Written by: Lorrie Coffey, Horizon Point Consulting Things don’t always go as planned. After a great week at SHRM19 in Las Vegas, I planned to be back in the comforts of my own home Wednesday night. But thanks to bad weather and a missed connection, I spent the night at Chicago O’Hare Airport. I was exhausted and just wanted to get home. But what could have been a miserable experience turned out to be an adventure. And as I sit here watching the sun come up over Chicago, waiting for my flight home, I’m reminded of a few leadership lessons.
Written by: Lorrie Coffey, Horizon Point Consulting I once put on about 30 articles of clothing in a matter of a couple of minutes. My team won. I once had to build a wooden tower while blindfolded and being instructed by others what to do. My team lost. I did these things (and many more) at a previous employer where we had morning meetings and every Friday was Fun Friday. We’d forego the regular meeting content of financials, project updates, and announcements every Friday morning to have fifteen minutes of fun. It was the weekly meeting everyone looked forward to
Written by: Lorrie Coffey, Horizon Point Consulting “If at first you don’t succeed, try, try, try again.” During a recent conversation with a client, he raised a concern about his leadership team expecting him to make every decision. The previous leadership set that expectation, but he wants to empower his team to make decisions they are capable of making. The conversation reminded me of when my children were younger and learning new skills, like riding a bike. My youngest is very headstrong and lacks patience (he doesn’t take after his mother at all). If he doesn’t get it right the
Written by: Lorrie Coffey, Horizon Point Consulting The end of the school year brings final exams, award ceremonies, parties, and best of all, summer. My boys have been counting down the days. And with their countdown comes the usual question I face every year. “What are we doing this summer?” I always try to do fun things with them throughout the summer that they will each enjoy. But with three boys ranging from 9 to 15, that’s not always easy. Their interests don’t always match up. What my nine-year-old finds thrilling, my fifteen-year-old finds more boring than watching paint dry.
Written by: Steve Graham As a coach, I often work with clients who are needy for knowledge. They desire to grow professionally and often feel stuck in their current work environment. It is no secret that when an organization values developing their people, the benefits for both the employee and organization are numerous. The benefits often include: lower turnover, increased engagement, and a smarter workforce. Professional development goes beyond cookie-cutter training programs. It involves a deeper commitment to learning. Learning can take various shapes within an organization. It can be organic, formalized, personalized, or on-demand. Whatever the shape, the approach
Written by: Lorrie Coffey, Horizon Point Consulting My first job in HR was with a Professional Employer Organization (PEO) in Virginia. It was a great opportunity for me to learn about the HR field very quickly and I loved it. But there was one thing I absolutely hated about my job, and that was having to terminate employees over the phone. We managed clients in the 48 continental states and whenever a client needed to terminate an employee, that task fell to me. Imagine a manager half way across the country pulling an employee into an office and saying “I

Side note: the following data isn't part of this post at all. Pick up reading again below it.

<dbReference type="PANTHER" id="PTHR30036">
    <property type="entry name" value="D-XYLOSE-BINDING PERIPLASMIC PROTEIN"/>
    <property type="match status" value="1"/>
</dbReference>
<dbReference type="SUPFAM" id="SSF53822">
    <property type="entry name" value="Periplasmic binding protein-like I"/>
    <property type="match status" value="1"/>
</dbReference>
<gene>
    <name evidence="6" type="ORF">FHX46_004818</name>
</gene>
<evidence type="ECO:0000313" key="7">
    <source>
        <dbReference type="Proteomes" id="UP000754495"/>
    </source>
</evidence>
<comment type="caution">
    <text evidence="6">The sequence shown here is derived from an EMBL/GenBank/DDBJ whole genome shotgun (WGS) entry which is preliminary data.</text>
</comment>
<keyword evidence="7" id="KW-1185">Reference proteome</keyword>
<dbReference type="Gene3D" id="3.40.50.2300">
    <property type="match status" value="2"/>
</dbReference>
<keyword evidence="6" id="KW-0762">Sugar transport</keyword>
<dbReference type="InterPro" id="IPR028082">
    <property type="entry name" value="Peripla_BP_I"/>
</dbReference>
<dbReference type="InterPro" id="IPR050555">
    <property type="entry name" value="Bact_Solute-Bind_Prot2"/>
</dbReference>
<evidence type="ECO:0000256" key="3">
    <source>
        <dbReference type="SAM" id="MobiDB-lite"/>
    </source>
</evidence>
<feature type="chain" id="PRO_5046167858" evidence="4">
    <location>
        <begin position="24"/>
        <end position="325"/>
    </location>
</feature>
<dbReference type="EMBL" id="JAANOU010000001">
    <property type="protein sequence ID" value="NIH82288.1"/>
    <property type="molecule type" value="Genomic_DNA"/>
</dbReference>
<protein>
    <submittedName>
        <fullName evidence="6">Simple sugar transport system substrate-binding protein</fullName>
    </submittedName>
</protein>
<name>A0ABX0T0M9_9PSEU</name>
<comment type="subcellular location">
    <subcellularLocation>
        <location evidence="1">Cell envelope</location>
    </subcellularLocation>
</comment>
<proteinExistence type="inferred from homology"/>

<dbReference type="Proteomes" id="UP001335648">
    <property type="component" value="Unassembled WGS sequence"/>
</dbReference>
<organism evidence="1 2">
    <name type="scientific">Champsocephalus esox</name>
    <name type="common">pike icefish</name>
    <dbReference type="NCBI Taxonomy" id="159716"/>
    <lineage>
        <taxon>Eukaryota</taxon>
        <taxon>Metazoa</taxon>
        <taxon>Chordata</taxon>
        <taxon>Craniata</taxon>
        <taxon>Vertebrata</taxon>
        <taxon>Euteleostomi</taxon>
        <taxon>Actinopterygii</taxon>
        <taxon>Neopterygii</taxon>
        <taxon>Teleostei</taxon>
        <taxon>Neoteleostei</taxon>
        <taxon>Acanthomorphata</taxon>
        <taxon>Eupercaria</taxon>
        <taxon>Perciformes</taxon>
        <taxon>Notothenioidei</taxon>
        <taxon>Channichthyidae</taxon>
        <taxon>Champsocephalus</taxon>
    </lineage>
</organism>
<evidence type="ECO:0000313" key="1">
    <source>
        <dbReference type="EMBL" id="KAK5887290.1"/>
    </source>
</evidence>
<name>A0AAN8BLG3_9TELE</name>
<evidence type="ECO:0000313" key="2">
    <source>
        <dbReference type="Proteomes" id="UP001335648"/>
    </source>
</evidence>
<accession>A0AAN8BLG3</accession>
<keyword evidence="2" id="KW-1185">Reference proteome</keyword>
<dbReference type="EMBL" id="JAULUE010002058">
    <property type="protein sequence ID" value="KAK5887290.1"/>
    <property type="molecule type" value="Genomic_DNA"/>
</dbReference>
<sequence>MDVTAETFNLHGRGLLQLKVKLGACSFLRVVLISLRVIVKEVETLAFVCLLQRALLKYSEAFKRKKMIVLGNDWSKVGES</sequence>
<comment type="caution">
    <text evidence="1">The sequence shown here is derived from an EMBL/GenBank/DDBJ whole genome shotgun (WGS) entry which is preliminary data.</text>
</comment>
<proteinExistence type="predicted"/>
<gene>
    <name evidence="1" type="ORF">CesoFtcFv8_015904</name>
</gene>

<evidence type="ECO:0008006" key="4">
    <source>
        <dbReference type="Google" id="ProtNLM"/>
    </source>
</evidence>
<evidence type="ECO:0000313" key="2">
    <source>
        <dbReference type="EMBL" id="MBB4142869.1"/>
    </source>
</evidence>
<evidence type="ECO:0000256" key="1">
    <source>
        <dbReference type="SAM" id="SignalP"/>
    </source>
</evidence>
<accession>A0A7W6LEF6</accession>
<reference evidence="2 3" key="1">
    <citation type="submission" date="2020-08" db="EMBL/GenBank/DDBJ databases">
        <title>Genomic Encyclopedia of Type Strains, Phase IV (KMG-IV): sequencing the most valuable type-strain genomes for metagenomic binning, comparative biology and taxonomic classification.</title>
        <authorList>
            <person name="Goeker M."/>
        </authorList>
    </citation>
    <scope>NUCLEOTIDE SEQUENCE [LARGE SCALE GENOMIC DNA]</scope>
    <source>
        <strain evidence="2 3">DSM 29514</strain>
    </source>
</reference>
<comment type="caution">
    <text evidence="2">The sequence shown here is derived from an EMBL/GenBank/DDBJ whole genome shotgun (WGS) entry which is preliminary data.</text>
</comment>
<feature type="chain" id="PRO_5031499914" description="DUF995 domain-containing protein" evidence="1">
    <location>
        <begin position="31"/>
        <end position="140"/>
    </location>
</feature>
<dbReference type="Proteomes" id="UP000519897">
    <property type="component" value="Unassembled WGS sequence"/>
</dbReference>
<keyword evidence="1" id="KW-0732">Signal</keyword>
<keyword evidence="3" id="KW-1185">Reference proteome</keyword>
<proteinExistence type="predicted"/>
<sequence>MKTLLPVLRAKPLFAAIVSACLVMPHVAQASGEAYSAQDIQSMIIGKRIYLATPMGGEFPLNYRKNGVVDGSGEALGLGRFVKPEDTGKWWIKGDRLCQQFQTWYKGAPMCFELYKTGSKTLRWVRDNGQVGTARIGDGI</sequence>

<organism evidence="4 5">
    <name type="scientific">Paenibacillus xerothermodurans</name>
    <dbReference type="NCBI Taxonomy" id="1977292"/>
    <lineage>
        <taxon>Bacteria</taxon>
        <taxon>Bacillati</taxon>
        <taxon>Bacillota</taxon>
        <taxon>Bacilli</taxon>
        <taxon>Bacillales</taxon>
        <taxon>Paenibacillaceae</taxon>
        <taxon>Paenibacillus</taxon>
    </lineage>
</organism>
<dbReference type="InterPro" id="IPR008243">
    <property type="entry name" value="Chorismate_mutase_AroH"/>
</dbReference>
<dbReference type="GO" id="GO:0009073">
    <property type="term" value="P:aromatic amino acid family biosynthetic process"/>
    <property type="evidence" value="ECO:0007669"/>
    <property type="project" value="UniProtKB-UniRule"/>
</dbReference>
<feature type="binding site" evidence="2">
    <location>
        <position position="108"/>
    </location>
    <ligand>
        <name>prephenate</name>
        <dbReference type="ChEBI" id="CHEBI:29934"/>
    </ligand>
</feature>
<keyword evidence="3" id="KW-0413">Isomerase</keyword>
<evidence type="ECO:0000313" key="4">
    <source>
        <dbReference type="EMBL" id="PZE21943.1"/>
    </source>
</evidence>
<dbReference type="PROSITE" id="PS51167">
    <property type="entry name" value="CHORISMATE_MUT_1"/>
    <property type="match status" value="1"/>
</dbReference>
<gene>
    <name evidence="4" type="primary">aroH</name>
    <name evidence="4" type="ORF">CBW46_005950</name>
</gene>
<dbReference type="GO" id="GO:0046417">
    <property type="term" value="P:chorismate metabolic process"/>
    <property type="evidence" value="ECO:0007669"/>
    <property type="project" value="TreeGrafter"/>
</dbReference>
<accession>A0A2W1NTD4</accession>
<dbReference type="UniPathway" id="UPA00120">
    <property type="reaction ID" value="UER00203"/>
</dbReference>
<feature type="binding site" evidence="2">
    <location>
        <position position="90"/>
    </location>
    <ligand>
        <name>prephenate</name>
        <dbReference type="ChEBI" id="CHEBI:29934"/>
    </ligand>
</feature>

Written by: Lorrie Coffey, Horizon Point Consulting In 2003 I got one of those calls every child dreads. My mother was in the hospital and being rushed into emergency surgery. Turned out she had an allergic reaction to a medication and it almost killed her. She was at work when she started to notice something wasn’t right and within a matter of a couple of hours, her hands swelled up so much that she had to have emergency surgery to cut her hands open to relieve the pressure. She ended up with Stevens-Johnson Syndrome and was in the Intensive Cardiac
Written by: Lorrie Coffey, Horizon Point Consulting “Before companies can start to think about their succession plans, they have to understand their jobs.” – Sharlyn Lauby, President of ITM Group, Inc. For the past few weeks I’ve been focused on helping a client complete a People Review of their top talent and outline their succession plan. Each April they complete the People Review, evaluating their top talent on the areas of performance and potential, risk of leaving the organization, and mobility within the organization. In working through this process with them, I’ve discovered that for most of their key employees,
Picture this: There is an employee at your company that you’ve had multiple complaints against. They treat other employees with a total lack of respect and maybe even the treat customers the same way. They have created a hostile work environment in which other employees dread having to work with them, go out of their way to avoid them both in their tasks and just around the office in general, and customers refuse to deal with them. But they are one of your company’s top performers or they have a knowledge base that no one else in your company has.
Written by: Taylor Simmons, Horizon Point Consulting This time of year is always crazy busy with upcoming graduation and new beginnings for recent grads. Job search is on the top of their lists. I often get inquiries about resumes, cover letters & job search strategies in the spring. So, I thought a blog post addressing secrets for the job search would be timely. But first, I want to share a quick story. A couple of months ago, I worked with a client who was approaching college graduation. She was a treat to work with; she had a wonderful attitude, great